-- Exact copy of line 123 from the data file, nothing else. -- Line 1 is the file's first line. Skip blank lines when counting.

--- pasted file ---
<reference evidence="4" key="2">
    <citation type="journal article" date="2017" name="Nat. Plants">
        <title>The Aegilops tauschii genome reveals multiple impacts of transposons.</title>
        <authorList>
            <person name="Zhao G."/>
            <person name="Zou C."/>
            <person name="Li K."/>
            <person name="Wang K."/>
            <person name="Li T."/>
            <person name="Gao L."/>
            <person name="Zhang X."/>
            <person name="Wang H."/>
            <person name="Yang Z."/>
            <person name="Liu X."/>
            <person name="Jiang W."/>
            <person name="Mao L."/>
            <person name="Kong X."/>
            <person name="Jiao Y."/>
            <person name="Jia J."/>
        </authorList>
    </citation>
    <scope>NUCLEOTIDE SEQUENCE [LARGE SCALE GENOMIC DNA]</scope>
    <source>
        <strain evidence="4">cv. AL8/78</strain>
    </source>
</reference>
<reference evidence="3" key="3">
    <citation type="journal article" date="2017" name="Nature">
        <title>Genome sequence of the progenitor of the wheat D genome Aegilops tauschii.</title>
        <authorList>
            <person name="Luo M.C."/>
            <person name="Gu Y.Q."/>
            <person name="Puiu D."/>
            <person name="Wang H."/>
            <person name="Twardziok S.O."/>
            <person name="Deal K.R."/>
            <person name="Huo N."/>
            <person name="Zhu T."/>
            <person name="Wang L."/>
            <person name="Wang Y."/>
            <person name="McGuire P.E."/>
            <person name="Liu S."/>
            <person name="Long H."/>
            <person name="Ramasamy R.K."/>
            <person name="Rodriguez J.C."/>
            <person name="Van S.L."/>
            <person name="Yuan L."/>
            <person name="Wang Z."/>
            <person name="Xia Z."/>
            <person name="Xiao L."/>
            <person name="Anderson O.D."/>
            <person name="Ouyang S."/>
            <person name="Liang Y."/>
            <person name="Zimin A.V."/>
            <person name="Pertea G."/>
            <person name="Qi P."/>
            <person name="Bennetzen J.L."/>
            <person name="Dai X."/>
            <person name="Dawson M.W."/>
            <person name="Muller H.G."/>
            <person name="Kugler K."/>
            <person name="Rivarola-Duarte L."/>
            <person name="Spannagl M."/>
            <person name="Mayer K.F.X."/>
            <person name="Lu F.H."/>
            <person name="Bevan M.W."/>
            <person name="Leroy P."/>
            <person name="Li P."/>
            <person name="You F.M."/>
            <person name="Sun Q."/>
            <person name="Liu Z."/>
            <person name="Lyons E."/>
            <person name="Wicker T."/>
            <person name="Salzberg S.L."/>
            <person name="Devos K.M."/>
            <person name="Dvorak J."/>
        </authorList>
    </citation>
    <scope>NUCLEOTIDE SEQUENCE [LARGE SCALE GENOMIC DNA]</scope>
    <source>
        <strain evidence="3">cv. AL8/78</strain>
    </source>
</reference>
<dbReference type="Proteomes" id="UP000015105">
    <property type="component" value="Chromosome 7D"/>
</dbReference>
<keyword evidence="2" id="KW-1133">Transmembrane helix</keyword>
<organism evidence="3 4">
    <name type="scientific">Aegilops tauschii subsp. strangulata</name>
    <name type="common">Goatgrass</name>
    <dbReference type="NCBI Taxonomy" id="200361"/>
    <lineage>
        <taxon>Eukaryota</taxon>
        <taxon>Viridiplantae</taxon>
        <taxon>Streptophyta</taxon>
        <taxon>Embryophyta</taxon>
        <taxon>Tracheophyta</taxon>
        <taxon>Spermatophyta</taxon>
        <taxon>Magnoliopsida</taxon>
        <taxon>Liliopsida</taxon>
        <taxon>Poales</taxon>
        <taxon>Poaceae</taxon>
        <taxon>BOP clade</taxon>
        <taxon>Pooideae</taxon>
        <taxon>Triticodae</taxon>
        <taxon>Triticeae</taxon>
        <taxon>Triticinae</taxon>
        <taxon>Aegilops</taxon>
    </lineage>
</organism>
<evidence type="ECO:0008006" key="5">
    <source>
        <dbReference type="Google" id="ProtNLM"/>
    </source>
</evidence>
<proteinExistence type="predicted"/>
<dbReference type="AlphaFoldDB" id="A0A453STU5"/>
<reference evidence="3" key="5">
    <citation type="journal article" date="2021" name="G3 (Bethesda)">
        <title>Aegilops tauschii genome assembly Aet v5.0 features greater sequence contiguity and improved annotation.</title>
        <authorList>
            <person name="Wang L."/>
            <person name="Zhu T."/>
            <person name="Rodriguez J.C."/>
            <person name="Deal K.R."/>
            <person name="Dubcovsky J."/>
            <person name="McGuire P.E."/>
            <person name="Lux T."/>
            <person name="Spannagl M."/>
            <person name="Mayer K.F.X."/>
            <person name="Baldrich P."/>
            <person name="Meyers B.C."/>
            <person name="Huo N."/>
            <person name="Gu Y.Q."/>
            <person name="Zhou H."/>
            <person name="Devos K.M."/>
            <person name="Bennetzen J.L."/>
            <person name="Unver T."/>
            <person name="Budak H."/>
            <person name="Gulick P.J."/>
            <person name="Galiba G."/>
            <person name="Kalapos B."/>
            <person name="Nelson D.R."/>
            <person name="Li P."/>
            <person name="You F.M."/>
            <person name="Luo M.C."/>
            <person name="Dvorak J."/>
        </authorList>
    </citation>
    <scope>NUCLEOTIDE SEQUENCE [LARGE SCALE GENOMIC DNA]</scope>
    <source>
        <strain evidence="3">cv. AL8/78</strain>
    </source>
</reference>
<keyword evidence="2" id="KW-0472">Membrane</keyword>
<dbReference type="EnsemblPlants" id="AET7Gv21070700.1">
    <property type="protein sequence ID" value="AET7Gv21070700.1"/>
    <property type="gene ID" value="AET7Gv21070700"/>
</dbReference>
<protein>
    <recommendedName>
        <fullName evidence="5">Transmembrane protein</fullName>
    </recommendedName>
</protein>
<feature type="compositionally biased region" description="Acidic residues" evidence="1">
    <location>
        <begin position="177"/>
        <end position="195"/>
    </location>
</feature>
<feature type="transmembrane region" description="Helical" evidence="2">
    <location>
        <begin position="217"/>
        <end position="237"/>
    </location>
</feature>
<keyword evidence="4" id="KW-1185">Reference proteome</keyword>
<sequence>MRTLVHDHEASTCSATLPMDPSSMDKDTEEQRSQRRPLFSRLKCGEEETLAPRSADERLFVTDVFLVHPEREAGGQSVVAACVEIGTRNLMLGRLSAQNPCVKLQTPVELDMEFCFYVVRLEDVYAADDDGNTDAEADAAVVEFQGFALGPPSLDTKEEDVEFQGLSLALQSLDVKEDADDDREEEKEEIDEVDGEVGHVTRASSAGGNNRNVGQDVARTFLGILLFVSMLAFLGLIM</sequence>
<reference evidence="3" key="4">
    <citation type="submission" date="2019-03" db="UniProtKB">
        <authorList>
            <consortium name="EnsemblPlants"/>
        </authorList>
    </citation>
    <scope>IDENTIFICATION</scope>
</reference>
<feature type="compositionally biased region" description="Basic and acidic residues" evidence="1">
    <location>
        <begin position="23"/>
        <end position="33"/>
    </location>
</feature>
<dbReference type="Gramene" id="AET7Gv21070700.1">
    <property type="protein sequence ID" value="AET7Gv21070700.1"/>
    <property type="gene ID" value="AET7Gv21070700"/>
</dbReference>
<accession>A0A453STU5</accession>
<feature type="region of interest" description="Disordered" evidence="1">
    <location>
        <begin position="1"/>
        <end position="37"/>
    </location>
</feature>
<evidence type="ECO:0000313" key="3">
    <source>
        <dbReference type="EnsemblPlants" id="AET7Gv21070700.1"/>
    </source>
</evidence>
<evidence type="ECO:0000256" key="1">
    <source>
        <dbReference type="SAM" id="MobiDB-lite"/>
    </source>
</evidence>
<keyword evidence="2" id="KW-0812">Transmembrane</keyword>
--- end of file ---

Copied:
            <person name="Zhu T."/>